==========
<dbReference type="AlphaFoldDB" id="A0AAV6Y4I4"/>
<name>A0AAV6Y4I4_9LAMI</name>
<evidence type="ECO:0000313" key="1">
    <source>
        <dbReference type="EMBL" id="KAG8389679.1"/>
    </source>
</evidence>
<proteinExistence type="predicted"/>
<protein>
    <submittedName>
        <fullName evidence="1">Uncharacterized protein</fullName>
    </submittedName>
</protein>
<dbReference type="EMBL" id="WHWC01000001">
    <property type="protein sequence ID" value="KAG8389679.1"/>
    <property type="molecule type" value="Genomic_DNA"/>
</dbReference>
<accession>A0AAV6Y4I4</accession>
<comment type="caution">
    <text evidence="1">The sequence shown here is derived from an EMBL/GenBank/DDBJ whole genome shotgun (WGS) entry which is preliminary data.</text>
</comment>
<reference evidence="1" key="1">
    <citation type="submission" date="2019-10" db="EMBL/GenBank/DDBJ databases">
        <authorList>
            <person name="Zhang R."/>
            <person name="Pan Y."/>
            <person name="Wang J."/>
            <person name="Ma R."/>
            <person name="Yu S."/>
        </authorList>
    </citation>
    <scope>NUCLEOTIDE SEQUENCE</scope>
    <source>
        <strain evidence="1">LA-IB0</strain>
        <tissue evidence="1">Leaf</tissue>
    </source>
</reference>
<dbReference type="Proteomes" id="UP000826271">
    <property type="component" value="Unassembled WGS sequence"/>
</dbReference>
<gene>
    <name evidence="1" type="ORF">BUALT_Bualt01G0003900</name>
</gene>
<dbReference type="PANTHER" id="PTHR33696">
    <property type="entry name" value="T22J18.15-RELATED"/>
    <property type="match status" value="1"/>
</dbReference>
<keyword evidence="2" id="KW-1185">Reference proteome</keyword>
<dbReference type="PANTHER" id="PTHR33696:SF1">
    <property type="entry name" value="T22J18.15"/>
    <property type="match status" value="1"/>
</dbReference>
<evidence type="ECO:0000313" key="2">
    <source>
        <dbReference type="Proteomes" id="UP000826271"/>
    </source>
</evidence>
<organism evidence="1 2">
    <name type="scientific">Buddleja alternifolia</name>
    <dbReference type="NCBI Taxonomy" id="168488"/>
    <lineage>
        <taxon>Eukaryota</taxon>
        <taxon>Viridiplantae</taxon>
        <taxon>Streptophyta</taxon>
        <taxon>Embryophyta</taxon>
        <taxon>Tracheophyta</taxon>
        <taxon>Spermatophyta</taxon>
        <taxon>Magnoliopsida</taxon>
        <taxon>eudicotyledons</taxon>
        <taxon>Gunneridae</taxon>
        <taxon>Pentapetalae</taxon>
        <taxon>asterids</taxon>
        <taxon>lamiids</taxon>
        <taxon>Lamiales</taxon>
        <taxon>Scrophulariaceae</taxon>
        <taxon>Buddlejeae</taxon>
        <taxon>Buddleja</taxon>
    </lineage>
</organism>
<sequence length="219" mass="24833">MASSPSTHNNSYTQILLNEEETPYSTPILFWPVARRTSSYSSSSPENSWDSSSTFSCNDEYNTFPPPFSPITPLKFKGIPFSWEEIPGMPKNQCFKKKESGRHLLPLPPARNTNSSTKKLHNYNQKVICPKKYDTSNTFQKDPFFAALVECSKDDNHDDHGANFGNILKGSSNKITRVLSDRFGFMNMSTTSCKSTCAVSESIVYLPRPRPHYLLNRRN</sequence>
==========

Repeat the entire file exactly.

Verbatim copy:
<dbReference type="AlphaFoldDB" id="A0AAV6Y4I4"/>
<name>A0AAV6Y4I4_9LAMI</name>
<evidence type="ECO:0000313" key="1">
    <source>
        <dbReference type="EMBL" id="KAG8389679.1"/>
    </source>
</evidence>
<proteinExistence type="predicted"/>
<protein>
    <submittedName>
        <fullName evidence="1">Uncharacterized protein</fullName>
    </submittedName>
</protein>
<dbReference type="EMBL" id="WHWC01000001">
    <property type="protein sequence ID" value="KAG8389679.1"/>
    <property type="molecule type" value="Genomic_DNA"/>
</dbReference>
<accession>A0AAV6Y4I4</accession>
<comment type="caution">
    <text evidence="1">The sequence shown here is derived from an EMBL/GenBank/DDBJ whole genome shotgun (WGS) entry which is preliminary data.</text>
</comment>
<reference evidence="1" key="1">
    <citation type="submission" date="2019-10" db="EMBL/GenBank/DDBJ databases">
        <authorList>
            <person name="Zhang R."/>
            <person name="Pan Y."/>
            <person name="Wang J."/>
            <person name="Ma R."/>
            <person name="Yu S."/>
        </authorList>
    </citation>
    <scope>NUCLEOTIDE SEQUENCE</scope>
    <source>
        <strain evidence="1">LA-IB0</strain>
        <tissue evidence="1">Leaf</tissue>
    </source>
</reference>
<dbReference type="Proteomes" id="UP000826271">
    <property type="component" value="Unassembled WGS sequence"/>
</dbReference>
<gene>
    <name evidence="1" type="ORF">BUALT_Bualt01G0003900</name>
</gene>
<dbReference type="PANTHER" id="PTHR33696">
    <property type="entry name" value="T22J18.15-RELATED"/>
    <property type="match status" value="1"/>
</dbReference>
<keyword evidence="2" id="KW-1185">Reference proteome</keyword>
<dbReference type="PANTHER" id="PTHR33696:SF1">
    <property type="entry name" value="T22J18.15"/>
    <property type="match status" value="1"/>
</dbReference>
<evidence type="ECO:0000313" key="2">
    <source>
        <dbReference type="Proteomes" id="UP000826271"/>
    </source>
</evidence>
<organism evidence="1 2">
    <name type="scientific">Buddleja alternifolia</name>
    <dbReference type="NCBI Taxonomy" id="168488"/>
    <lineage>
        <taxon>Eukaryota</taxon>
        <taxon>Viridiplantae</taxon>
        <taxon>Streptophyta</taxon>
        <taxon>Embryophyta</taxon>
        <taxon>Tracheophyta</taxon>
        <taxon>Spermatophyta</taxon>
        <taxon>Magnoliopsida</taxon>
        <taxon>eudicotyledons</taxon>
        <taxon>Gunneridae</taxon>
        <taxon>Pentapetalae</taxon>
        <taxon>asterids</taxon>
        <taxon>lamiids</taxon>
        <taxon>Lamiales</taxon>
        <taxon>Scrophulariaceae</taxon>
        <taxon>Buddlejeae</taxon>
        <taxon>Buddleja</taxon>
    </lineage>
</organism>
<sequence length="219" mass="24833">MASSPSTHNNSYTQILLNEEETPYSTPILFWPVARRTSSYSSSSPENSWDSSSTFSCNDEYNTFPPPFSPITPLKFKGIPFSWEEIPGMPKNQCFKKKESGRHLLPLPPARNTNSSTKKLHNYNQKVICPKKYDTSNTFQKDPFFAALVECSKDDNHDDHGANFGNILKGSSNKITRVLSDRFGFMNMSTTSCKSTCAVSESIVYLPRPRPHYLLNRRN</sequence>